don’t hold the anchovies…

One of the jobs I had while in college was as a doorman for the Holiday Inn at Fisherman’s Wharf in San Francisco. My sister-in-law Alicia was the executive secretary and she recommended me for the position. I was only 19 when I started and I really enjoyed working there.  Not only did I have a great experience, I also made many wonderful friends.

Although I didn’t have any previous experience as an actual doorman, I knew a few things about opening doors since I’ve done that many times before.  To date, the job was the least stressful and most fun I’ve had. I only worked four days a week: Thursday and Fridays from 2 PM to 10 PM, Saturdays and Sundays from 7 AM to 3 PM.

One of the perks of working as a doorman in San Francisco was the comped dinners at local restaurants.  In return for this gesture, I would gladly recommend their restaurants to the guests staying at our hotel.

The hotel provided us with good food when we worked.  However, as a starving student who lived on his own, I looked forward to the free meals bestowed upon me.

The Stinking Rose, a garlic-inspired restaurant on North Beach, was a favorite haunt of mine. As an impressionable youth with a strong affinity for the smelly bulb, I did not hesitate sending people over any chance I got. Sure, there were seafood joints in every corner of the Wharf, but The Stinking Rose was special indeed.

It was there where I first tried a bagna cauda—-an Italian warm “dip”, similar to a fondue. Literally meaning “hot bath”, it contained tons of garlic, butter, olive oil, wine, and anchovies. I know many people crinkle their noses when they hear anchovies, but they add the necessary saltiness and the depth the bagna cauda required. Without it, the whole thing would be just a greasy glop.

Being the frugal person that I am, I would bring home any leftovers I had, no matter how small the portions were.

One evening, tired from work and still hungry, I looked in my refrigerator for something to eat. To my dismay, all I had was the leftover bagna cauda from two nights before. Typically served with vegetables and crusty bread, I had nothing to dip it with.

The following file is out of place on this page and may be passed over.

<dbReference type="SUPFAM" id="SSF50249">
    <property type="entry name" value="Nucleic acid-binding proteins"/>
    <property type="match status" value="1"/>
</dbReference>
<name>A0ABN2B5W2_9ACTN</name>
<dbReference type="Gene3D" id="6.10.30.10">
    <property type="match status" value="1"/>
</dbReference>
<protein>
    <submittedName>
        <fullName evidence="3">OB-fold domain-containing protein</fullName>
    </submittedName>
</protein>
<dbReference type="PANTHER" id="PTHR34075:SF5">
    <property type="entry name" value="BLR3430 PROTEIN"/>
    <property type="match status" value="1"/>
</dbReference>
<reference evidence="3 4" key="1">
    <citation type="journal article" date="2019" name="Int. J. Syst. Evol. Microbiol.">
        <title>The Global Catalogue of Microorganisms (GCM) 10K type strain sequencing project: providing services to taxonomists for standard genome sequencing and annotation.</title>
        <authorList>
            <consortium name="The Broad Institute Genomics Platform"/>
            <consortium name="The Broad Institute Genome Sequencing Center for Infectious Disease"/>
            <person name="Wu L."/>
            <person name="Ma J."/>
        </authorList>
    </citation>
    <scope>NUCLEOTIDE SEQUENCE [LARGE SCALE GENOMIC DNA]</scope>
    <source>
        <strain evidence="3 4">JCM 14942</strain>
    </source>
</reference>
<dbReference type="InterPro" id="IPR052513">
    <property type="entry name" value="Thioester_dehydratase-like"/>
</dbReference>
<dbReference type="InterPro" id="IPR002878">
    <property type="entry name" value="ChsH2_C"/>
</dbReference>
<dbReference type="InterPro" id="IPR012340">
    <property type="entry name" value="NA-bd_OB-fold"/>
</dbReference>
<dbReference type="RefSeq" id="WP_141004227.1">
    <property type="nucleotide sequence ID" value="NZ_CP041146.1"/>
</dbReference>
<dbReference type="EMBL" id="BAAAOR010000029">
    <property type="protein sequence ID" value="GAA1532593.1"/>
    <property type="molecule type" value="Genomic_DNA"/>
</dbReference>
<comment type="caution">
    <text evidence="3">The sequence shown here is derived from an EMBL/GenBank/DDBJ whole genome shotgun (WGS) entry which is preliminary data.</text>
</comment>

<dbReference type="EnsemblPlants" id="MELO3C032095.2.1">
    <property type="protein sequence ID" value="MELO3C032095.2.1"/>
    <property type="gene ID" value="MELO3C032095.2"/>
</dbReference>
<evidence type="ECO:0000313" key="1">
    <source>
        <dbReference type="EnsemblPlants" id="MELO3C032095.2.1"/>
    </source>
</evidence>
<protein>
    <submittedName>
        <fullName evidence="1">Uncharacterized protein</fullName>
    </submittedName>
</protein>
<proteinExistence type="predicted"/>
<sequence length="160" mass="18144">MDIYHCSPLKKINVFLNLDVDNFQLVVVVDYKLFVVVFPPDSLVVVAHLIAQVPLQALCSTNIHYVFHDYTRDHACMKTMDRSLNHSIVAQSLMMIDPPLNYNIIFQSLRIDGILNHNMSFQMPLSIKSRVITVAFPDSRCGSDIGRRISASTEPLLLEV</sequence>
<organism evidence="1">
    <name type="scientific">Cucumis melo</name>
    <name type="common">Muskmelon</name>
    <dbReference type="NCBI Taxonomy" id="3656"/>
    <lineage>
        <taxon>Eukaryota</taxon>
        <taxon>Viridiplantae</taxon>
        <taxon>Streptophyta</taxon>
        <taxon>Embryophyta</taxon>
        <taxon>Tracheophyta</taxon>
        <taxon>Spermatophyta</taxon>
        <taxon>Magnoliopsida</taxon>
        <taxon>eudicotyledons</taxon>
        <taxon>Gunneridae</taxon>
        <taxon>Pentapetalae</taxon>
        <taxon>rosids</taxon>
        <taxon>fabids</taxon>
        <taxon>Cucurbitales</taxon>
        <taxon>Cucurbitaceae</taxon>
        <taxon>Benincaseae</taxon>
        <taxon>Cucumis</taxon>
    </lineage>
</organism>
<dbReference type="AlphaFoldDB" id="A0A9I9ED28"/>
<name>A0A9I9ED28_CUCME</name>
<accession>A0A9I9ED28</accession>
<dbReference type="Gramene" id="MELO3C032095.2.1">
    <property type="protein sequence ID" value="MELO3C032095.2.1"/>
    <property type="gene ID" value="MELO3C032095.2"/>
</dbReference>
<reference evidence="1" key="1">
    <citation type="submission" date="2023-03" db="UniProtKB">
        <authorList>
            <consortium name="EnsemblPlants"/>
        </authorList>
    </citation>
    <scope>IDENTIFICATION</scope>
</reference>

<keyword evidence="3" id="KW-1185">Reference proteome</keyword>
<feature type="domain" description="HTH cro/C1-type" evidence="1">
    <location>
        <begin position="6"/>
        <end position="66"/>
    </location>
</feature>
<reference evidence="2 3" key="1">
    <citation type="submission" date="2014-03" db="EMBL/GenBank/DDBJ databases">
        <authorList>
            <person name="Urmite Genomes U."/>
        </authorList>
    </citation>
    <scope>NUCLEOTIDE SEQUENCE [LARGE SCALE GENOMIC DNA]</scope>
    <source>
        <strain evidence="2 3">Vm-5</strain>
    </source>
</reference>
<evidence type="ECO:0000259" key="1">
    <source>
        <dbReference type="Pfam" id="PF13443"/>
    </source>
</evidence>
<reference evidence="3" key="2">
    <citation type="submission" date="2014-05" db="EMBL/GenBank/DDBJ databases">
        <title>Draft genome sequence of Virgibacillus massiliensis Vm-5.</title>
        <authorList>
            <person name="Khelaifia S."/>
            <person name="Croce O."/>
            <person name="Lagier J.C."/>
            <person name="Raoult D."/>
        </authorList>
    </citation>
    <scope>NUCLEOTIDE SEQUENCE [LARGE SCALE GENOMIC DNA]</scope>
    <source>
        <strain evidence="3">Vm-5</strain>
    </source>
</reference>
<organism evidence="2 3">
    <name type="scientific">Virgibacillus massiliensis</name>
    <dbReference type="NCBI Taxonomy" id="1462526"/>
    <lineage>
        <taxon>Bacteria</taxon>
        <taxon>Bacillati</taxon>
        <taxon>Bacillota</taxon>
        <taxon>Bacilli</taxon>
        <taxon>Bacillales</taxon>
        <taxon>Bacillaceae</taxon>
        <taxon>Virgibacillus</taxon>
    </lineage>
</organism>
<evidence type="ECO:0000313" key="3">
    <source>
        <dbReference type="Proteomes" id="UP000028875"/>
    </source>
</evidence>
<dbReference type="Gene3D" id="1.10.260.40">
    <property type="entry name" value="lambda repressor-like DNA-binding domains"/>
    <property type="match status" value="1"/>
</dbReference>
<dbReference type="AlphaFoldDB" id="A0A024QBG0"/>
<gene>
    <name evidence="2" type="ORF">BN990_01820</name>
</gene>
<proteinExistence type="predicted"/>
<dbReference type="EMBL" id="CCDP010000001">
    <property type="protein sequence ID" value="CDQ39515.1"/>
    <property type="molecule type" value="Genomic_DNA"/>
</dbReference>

I frantically searched by sparse cupboard and all I had were boxed pasta. My “a-ha” moment came when I realized the bagna cauda would make an excellent sauce for my spaghetti noodles.

Since then, I make my “pasta con acciughe.” What began as a humble dish during my lean times, it has evolved into one of my favorite comfort dishes.

The recipe itself is really simple: lots of garlic, anchovies, wine, butter, and olive oil. These items are a pantry staple for me so whenever I need something quick (and delicious) to eat, I can always make it. I’ve experimented with adding different ingredients such as wild mushrooms, onions, pepper flakes, or cream, but the original remains the best. The only thing I include now is Italian parsley to enhance the taste and give some visual interest.

Tonight, I made some to celebrate the fact that I am home and able to make dinner for myself. After a couple of rough months of endless work, I was able to enjoy a simple, elegant homemade meal. Served with garlicky crostini and shaved Parmagiano-Reggiano, I was in heaven.

Who cares about the garlic AND. fishy breath?

Rigati Con Acciughe

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